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This guide should help you as a module developer to migrate your tests to JUnit 5. If you are not yet convinced that you should migrate read on. If you are jump straight to the next section.


openmrs-core TRUNK-5811 - Getting issue details... STATUS JUnit 5 tests have just been migrated to JUnit 5 and will be supported from the release of 2.4.0 on. Your JUnit 4 tests will still run without any change from your side.

You will only be able to migrate all your tests once the above task is marked as done.

So the information here is preliminary and might also change.

Why should I migrate?

openmrs-core tests just migrated (as of release 2.4.0) from JUnit 4 to JUnit 5 TRUNK-5811 - Getting issue details... STATUS

JUnit 5 has been released on Sep 10, 2017. JUnit 4 is still maintained and thus receives updates. At some point it will have reached its end of life. New developers with some Java experience coming to OpenMRS from other projects will very likely have written tests in JUnit 5. Since JUnit 5 is the current version and out since Sep 2017. JUnit 5 offers a lot of interesting new feature that we can leverage. An incomplete list of interesting features

  • conditional test execution (based on environment variables, JDK version, ...). This would allow us for example to run integration tests against mysql or postgresql in an environment where they are actually deployed
  • tags could be used for tagging tests as integration tests regardless of what their name is. maven-surefire could then use them to filter unit vs integration tests
  • parametrized tests can be written next to standard tests
  • the new extension model allows us to potentially write our own extensions that can be used alongside Spring/Mockito extensions (extensions replacing the runners (in JUnit 4 only 1 runner per class is allowed) and rules)
  • timeouts
  • ...

What do I need to do?


The JUnit team has provided great support for teams to gradually migrate over to JUnit 5. When updating openmrs-core our goal was to provide the same to you as module developers.

This means that once you update your dependency on openmrs-core (TODO and most likely also openmrs-test) to 2.4.x you will be able to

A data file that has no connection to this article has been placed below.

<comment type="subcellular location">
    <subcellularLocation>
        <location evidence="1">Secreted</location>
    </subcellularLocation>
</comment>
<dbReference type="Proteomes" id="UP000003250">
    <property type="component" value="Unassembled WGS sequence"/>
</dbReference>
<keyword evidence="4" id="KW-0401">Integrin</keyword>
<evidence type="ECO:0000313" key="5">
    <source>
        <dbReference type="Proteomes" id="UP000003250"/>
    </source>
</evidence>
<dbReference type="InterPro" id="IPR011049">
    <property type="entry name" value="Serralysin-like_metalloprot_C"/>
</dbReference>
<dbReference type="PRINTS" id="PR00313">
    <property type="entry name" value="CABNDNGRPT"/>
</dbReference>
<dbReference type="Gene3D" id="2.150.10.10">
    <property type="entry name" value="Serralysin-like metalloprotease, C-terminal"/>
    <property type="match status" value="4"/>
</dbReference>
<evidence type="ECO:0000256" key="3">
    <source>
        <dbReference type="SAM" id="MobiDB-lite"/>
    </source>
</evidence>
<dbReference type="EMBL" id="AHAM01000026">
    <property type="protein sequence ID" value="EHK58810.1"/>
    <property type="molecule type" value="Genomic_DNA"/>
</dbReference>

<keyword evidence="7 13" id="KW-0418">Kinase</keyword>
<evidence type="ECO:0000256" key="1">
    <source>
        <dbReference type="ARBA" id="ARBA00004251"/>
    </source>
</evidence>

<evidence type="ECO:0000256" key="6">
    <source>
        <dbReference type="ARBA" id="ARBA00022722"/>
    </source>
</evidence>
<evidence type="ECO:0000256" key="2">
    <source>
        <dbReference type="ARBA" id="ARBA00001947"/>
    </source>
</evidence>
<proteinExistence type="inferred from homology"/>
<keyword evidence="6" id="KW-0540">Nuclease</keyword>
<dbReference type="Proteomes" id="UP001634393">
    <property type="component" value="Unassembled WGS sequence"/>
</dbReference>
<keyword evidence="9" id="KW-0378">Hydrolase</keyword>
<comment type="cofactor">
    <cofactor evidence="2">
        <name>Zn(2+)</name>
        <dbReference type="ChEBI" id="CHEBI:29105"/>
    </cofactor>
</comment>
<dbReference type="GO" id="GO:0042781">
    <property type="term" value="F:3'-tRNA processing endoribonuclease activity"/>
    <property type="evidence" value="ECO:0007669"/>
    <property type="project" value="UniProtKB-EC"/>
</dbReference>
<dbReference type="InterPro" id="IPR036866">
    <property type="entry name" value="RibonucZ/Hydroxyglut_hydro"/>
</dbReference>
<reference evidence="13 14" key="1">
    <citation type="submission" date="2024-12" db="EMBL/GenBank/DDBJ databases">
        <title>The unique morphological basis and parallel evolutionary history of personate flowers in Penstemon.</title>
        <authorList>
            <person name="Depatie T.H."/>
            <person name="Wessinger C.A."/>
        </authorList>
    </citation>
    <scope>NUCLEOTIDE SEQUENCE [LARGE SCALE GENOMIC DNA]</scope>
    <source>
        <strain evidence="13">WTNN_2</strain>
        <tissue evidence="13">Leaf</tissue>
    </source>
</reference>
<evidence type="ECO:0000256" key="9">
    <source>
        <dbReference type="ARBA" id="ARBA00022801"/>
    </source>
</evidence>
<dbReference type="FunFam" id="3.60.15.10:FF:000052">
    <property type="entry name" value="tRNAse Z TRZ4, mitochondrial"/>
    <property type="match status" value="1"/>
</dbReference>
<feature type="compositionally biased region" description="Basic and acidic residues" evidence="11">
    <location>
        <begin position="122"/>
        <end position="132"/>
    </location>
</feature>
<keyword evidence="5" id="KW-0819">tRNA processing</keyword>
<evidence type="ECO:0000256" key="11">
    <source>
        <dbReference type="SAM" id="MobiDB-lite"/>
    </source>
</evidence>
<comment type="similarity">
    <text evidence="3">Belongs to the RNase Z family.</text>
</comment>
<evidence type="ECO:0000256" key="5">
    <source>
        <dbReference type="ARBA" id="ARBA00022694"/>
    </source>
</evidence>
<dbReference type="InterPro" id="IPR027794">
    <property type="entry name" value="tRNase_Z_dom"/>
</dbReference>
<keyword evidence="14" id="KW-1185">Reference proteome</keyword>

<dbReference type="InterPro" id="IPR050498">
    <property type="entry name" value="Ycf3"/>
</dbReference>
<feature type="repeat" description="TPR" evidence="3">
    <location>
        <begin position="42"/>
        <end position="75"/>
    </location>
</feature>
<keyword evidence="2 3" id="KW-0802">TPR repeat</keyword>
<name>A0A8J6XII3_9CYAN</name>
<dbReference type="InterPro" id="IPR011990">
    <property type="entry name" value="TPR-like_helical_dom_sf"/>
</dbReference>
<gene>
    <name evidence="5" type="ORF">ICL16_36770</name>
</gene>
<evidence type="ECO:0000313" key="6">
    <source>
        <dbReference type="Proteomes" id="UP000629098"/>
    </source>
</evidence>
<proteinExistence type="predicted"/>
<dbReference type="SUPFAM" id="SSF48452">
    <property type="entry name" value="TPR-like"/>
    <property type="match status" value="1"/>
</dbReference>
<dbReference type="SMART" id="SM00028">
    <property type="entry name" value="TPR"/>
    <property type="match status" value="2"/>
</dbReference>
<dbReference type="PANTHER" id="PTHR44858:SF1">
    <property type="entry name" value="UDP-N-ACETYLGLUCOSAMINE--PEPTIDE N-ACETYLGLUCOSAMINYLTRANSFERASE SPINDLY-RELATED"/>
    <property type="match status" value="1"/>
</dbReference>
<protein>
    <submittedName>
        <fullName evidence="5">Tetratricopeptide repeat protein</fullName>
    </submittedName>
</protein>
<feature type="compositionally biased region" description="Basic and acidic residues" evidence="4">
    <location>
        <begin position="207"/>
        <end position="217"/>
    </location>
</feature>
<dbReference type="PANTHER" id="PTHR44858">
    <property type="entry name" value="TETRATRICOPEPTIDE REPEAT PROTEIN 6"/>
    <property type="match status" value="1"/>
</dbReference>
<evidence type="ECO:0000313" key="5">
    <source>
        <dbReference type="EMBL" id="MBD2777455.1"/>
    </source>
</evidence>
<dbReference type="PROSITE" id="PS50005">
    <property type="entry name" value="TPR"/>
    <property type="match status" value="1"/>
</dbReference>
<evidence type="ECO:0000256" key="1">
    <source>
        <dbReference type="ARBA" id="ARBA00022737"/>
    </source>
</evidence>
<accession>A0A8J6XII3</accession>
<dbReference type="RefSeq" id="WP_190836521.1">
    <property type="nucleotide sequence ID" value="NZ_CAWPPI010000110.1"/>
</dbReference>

If you are interested in some background information on the migration from the JUnit team see


We used IntelliJ IDEA 2020.1.3 (Community Edition) since it provides a migration tool that automates most steps.


  1. Replace all imports of org.junit.Assert.assertThat with org.hamcrest.MatcherAssert.assertThat. Use IntelliJ search & replace within the entire project. Read more on the why at
  2. Replace all usages of ExpectedException or @Test(expected = APIException.class) with the assertThrows JUnit 4 method. Try using IntelliJ Structural search & replace within the entire project. See discussion on talk about example usages. Read more on the why at
  3. Update your dependency on openmrs-core (most likely also openmrs-test) to 2.4.x. you can use mvn dependency:tree to display the project dependencies in tree format.Make sure these dependencies are present
  4. Make sure you pulled the latest changes of the OpenMRS module you want to migrate
  5. Ensure IntelliJ → Settings → Auto Import are configured as shown below

  1. Ensure IntelliJ → Settings → Editor → Code Style → Java are setup as explained here Developer How-To Setup And Use IntelliJ#ToSetupAndUseIntelliJ-JavaImports so you do not use imports with wildcards (*)
  2. Open IntelliJ and select Refactor → Migrate
  3. Select the JUnit (4.x → 5.0)  migration as shown below

  1. Edit the migration map so it looks like


  1. Click ok and run
  2. Look at the changes and see if they make sense to you. Try to run a single unit and integration test to see if they are still passing. Run all tests to see if they are still passing.
  3. Commit and push your changes. Its up to you if you want to have a big commit with all the changes or create more commit only containing a few files.

If you want to see a video of how the migration feature works see

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